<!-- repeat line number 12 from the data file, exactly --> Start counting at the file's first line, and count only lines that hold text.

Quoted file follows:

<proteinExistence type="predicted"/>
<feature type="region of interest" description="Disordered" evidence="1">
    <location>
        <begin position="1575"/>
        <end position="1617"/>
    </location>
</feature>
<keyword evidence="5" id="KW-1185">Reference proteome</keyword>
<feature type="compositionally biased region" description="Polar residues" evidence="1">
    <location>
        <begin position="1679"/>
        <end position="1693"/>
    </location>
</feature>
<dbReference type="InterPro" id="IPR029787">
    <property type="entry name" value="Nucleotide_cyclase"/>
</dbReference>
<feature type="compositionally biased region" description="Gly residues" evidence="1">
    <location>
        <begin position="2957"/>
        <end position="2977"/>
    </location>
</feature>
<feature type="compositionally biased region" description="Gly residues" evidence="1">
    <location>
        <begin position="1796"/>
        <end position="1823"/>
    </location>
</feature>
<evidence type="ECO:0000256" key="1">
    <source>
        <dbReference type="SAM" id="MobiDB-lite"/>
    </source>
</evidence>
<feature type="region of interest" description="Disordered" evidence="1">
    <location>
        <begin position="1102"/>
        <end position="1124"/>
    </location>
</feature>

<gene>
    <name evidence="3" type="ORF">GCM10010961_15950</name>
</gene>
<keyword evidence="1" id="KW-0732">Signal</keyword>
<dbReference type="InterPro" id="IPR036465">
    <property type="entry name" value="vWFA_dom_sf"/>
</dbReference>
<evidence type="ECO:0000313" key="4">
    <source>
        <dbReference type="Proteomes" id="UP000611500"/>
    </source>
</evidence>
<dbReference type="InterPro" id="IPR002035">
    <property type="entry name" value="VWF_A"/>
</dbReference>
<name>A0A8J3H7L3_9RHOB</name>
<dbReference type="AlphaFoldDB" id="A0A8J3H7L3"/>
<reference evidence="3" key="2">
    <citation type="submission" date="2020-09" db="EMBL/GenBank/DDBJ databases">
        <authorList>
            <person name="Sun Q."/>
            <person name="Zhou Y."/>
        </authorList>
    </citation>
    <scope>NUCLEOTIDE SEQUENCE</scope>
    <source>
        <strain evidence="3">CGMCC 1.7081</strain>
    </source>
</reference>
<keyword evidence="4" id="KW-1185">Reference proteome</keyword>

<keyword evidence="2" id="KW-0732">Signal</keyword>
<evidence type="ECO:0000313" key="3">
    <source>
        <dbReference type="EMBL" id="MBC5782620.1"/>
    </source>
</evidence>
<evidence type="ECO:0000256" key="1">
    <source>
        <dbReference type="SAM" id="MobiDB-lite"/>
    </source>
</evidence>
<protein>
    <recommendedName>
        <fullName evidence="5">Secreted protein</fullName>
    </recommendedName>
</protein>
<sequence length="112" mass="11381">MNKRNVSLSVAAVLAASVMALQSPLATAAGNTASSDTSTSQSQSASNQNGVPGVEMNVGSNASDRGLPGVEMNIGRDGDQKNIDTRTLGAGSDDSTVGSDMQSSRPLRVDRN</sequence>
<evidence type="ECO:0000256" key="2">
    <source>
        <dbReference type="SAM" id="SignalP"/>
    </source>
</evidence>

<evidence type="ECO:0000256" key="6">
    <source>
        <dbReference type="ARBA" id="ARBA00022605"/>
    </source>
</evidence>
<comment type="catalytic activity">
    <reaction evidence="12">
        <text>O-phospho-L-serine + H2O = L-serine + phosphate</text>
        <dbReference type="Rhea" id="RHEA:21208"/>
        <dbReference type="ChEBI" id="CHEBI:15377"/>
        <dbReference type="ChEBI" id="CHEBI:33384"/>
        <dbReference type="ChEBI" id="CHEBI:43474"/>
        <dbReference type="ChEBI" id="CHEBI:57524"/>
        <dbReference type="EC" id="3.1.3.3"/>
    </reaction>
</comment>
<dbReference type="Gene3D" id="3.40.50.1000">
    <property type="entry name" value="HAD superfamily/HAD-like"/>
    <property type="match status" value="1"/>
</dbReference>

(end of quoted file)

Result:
        <end position="1693"/>